“This new processor is a unique creation designed to both train and execute deep neural networks—machine learning systems behind the rapid evolution of everything from image and speech recognition to automated translation to robotics…
…says Chris Nicholson, the CEO, and founder of a deep learning startup called Skymind. “Google is trying to do something better than Amazon—and I hope it really is better. That will mean the whole market will start moving faster.”
Funny, I was just thinking that the market is not moving fast enough. I can hardly wait until we have a Skymind.
“Along those lines, Google has already said that it will offer free access to researchers willing to share their research with the world at large. That’s good for the world’s AI researchers. And it’s good for Google.”
Is it good for us?
Note: This sets up another discussion (in 3 weeks) about a rather absurd opinion piece in WIRED about why we should have an AI as President. These things start out as absurd, but sometimes don’t stay that way.
The Merriam-Webster online dictionary among several options gives this definition for human: “[…]representative of or susceptible to the sympathies and frailties of human nature human kindness a human weakness.”
Then there is humanity which can either confer either the collective of humans, or “[…]the fact or condition of being human; human nature,” or benevolence as in compassion and understanding. For the latter, it seems that we are the eternal optimists when it comes to describing ourselves. Hence, we often refer to the humanity of man as one of our most redeeming traits. At the same time, if we queryhuman nature we can get, “[…]ordinary human behavior, esp considered as less than perfect.” This is a diplomatic way of acknowledging that flaws are a characteristic of our nature. When we talk about our humanity, we presumptively leave out our propensity for greed, pride, and the other deadly sins. We like to think of ourselves as basically good.
If we are honest with ourselves, however, we know this is not always the case and if we push the issue we would have to acknowledge that this not even the case most of the time. Humanity is primarily driven by the kinds of things we don’t like to see in others but rarely see in ourselves. But this is supposed to be a blog about design and tech, isn’t it? So I should get to the point.
A recent article on the blog site QUARTZ, Sarah Kessler’s article, “Algorithms are failing Facebook. Can humanity save it?” poses an interesting question and one that I’ve raised in the past. We like to think that technology will resolve all of our basic human failings—somehow. Recognizing this, back in 1968 Stewart Brand introduced the first Whole Earth Catalog with,
“We are as gods and might as well get good at it.”
After almost 50 years it seems justified to ask whether we’ve made any improvements whatsoever. The question is pertinent in light of Kessler’s article on the advent of Facebook Live. In this particular FB feature, you stream whatever video you want, and it goes out to the whole world instantly. Of course, we need this, right? And we need this now, right? Of course we do.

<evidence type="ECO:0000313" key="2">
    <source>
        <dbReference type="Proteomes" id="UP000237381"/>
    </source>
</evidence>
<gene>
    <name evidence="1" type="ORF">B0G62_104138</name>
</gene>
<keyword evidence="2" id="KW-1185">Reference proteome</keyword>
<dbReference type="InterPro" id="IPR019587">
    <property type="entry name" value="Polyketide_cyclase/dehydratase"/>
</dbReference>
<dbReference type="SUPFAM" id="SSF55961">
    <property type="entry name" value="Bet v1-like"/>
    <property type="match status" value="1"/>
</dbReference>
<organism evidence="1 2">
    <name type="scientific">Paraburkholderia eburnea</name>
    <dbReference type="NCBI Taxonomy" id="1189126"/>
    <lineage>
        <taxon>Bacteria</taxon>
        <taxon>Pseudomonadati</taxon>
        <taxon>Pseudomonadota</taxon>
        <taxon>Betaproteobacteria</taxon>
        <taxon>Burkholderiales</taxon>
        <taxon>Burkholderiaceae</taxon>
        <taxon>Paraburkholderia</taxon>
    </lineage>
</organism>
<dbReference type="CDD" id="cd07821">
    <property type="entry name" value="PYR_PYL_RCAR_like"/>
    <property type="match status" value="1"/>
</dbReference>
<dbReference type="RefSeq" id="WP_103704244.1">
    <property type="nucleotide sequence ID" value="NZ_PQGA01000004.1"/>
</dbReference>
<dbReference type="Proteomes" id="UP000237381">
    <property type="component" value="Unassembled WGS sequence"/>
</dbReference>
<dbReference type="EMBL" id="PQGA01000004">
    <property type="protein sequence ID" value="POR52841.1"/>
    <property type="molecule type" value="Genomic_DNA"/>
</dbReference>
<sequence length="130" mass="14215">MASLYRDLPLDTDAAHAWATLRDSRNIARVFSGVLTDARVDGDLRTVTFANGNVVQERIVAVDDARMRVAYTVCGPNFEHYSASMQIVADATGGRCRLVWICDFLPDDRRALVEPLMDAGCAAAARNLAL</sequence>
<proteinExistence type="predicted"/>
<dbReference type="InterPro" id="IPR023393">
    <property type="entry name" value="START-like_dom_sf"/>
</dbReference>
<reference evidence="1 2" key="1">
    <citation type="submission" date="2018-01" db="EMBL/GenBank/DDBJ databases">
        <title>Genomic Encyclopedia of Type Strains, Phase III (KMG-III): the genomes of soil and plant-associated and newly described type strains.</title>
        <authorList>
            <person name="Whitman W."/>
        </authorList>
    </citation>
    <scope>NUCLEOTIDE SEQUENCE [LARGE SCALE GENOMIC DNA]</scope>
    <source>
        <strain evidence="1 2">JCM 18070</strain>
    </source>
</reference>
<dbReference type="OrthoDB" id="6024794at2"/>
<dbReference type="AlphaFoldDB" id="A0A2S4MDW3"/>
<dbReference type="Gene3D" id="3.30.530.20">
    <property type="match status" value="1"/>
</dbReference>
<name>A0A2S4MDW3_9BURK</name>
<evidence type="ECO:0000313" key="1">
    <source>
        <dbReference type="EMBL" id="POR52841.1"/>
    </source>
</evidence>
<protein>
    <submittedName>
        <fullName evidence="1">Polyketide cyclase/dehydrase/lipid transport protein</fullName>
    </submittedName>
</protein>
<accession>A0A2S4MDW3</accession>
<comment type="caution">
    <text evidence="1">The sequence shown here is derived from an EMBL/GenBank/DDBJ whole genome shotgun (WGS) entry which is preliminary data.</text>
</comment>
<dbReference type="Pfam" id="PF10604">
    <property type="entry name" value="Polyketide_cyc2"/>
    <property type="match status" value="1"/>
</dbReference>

Like most of these wiz bang technologies they are designed to attract millennials with, “Wow! Cool.” But it is not a simple task. How would a company like Facebook police the potentially billions of feeds coming into the system? The answer is (as is becoming more the case) AI. Artificial Intelligence. Algorithms will recognize and determine what is and is not acceptable to go streaming out to the world. And apparently, Zuck and company were pretty confident that they could pull this off.
Maybe not. Kessler notes that,
“According to a Wall Street Journal tally, more than 50 acts of violence, including murders, suicides, and sexual assault, have been broadcast over Facebook Live since the feature launched 13 months ago.”
Both articles tell how Facebook’s Mark Zuckerberg put a team on “lockdown” to rush the feature to market. What was the hurry, one might ask? And Kessler does ask.
After these 13 months of spurious events, the tipping point came with a particularly heinous act that ended up circulating on FB Live for nearly 24 hours. It involved a 20-year-old Thai man named Wuttisan Wongtalay, who filmed himself flinging his 11-month-old daughter off the side of a building with a noose around her neck. Then, off-camera, he killed himself.
“In a status update on his personal Facebook profile, CEO Mark Zuckerberg, himself the father of a young girl, pledged that the company would, among other things, add 3,000 people to the team that reviews Facebook content for violations of the company’s policies.”
Note that the answer is not to remove the feature until things could be sorted out or to admit that the algorithms are not ready for prime time. The somewhat surprising answer is more humans.
Kessler, quoting the Wall Street Journal article states,
“Facebook, in a civic mindset, could have put a plan in place for monitoring Facebook Live for violence, or waited to launch Facebook Live until the company was confident it could quickly respond to abuse. It could have hired the additional 3,000 human content reviewers in advance.
But Facebook ‘didn’t grasp the gravity of the medium,’ an anonymous source familiar with Facebook’s Live’s development told the Wall Street Journal.”
Algorithms are code that helps machines learn. They look at a lot of data, say pictures of guns, and then they learn to identify what a gun is. They are not particularly good at context. They don’t know, for example, whether your video is, “Hey, look at my new gun?” or “Die, scumbag.”